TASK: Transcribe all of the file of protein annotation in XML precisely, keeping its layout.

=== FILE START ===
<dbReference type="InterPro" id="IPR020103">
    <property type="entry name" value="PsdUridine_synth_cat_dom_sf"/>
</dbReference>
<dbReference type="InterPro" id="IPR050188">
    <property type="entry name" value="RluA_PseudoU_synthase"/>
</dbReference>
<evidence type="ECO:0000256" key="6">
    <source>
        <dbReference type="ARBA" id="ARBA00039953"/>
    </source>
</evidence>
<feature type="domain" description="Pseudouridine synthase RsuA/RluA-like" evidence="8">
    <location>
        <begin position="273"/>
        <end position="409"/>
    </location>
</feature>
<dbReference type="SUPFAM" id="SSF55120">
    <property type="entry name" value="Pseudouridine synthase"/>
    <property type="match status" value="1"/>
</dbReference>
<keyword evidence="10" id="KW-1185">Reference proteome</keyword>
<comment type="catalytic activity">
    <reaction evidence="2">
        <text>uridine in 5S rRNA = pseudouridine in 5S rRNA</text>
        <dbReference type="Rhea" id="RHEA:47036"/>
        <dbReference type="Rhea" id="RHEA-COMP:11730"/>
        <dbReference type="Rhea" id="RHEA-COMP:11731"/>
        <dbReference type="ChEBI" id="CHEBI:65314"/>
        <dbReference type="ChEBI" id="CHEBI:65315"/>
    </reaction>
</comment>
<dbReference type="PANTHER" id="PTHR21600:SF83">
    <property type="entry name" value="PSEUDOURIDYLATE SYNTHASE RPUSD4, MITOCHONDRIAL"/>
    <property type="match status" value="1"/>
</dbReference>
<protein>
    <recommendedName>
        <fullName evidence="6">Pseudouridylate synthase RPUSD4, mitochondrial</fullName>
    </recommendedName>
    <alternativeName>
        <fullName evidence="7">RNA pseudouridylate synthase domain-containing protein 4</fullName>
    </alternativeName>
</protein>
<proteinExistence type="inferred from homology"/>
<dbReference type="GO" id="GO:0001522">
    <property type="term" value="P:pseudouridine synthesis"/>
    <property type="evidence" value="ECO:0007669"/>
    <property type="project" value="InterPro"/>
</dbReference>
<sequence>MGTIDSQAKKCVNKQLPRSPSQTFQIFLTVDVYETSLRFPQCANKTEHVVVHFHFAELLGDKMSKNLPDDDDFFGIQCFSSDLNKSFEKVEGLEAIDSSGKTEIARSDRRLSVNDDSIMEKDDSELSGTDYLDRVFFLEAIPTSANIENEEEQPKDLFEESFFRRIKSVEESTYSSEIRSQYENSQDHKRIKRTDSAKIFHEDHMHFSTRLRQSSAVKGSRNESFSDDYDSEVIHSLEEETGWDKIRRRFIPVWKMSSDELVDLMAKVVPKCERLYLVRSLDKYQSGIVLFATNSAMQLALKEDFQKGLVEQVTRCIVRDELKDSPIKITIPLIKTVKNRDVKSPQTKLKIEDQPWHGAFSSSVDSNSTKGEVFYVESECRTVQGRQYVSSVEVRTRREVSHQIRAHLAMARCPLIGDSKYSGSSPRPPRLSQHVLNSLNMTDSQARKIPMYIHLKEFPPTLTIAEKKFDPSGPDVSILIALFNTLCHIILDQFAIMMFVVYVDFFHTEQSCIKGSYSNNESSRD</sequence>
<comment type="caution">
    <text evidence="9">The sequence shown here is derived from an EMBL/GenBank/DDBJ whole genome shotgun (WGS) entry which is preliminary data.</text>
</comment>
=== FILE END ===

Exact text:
<dbReference type="InterPro" id="IPR020103">
    <property type="entry name" value="PsdUridine_synth_cat_dom_sf"/>
</dbReference>
<dbReference type="InterPro" id="IPR050188">
    <property type="entry name" value="RluA_PseudoU_synthase"/>
</dbReference>
<evidence type="ECO:0000256" key="6">
    <source>
        <dbReference type="ARBA" id="ARBA00039953"/>
    </source>
</evidence>
<feature type="domain" description="Pseudouridine synthase RsuA/RluA-like" evidence="8">
    <location>
        <begin position="273"/>
        <end position="409"/>
    </location>
</feature>
<dbReference type="SUPFAM" id="SSF55120">
    <property type="entry name" value="Pseudouridine synthase"/>
    <property type="match status" value="1"/>
</dbReference>
<keyword evidence="10" id="KW-1185">Reference proteome</keyword>
<comment type="catalytic activity">
    <reaction evidence="2">
        <text>uridine in 5S rRNA = pseudouridine in 5S rRNA</text>
        <dbReference type="Rhea" id="RHEA:47036"/>
        <dbReference type="Rhea" id="RHEA-COMP:11730"/>
        <dbReference type="Rhea" id="RHEA-COMP:11731"/>
        <dbReference type="ChEBI" id="CHEBI:65314"/>
        <dbReference type="ChEBI" id="CHEBI:65315"/>
    </reaction>
</comment>
<dbReference type="PANTHER" id="PTHR21600:SF83">
    <property type="entry name" value="PSEUDOURIDYLATE SYNTHASE RPUSD4, MITOCHONDRIAL"/>
    <property type="match status" value="1"/>
</dbReference>
<protein>
    <recommendedName>
        <fullName evidence="6">Pseudouridylate synthase RPUSD4, mitochondrial</fullName>
    </recommendedName>
    <alternativeName>
        <fullName evidence="7">RNA pseudouridylate synthase domain-containing protein 4</fullName>
    </alternativeName>
</protein>
<proteinExistence type="inferred from homology"/>
<dbReference type="GO" id="GO:0001522">
    <property type="term" value="P:pseudouridine synthesis"/>
    <property type="evidence" value="ECO:0007669"/>
    <property type="project" value="InterPro"/>
</dbReference>
<sequence>MGTIDSQAKKCVNKQLPRSPSQTFQIFLTVDVYETSLRFPQCANKTEHVVVHFHFAELLGDKMSKNLPDDDDFFGIQCFSSDLNKSFEKVEGLEAIDSSGKTEIARSDRRLSVNDDSIMEKDDSELSGTDYLDRVFFLEAIPTSANIENEEEQPKDLFEESFFRRIKSVEESTYSSEIRSQYENSQDHKRIKRTDSAKIFHEDHMHFSTRLRQSSAVKGSRNESFSDDYDSEVIHSLEEETGWDKIRRRFIPVWKMSSDELVDLMAKVVPKCERLYLVRSLDKYQSGIVLFATNSAMQLALKEDFQKGLVEQVTRCIVRDELKDSPIKITIPLIKTVKNRDVKSPQTKLKIEDQPWHGAFSSSVDSNSTKGEVFYVESECRTVQGRQYVSSVEVRTRREVSHQIRAHLAMARCPLIGDSKYSGSSPRPPRLSQHVLNSLNMTDSQARKIPMYIHLKEFPPTLTIAEKKFDPSGPDVSILIALFNTLCHIILDQFAIMMFVVYVDFFHTEQSCIKGSYSNNESSRD</sequence>
<comment type="caution">
    <text evidence="9">The sequence shown here is derived from an EMBL/GenBank/DDBJ whole genome shotgun (WGS) entry which is preliminary data.</text>
</comment>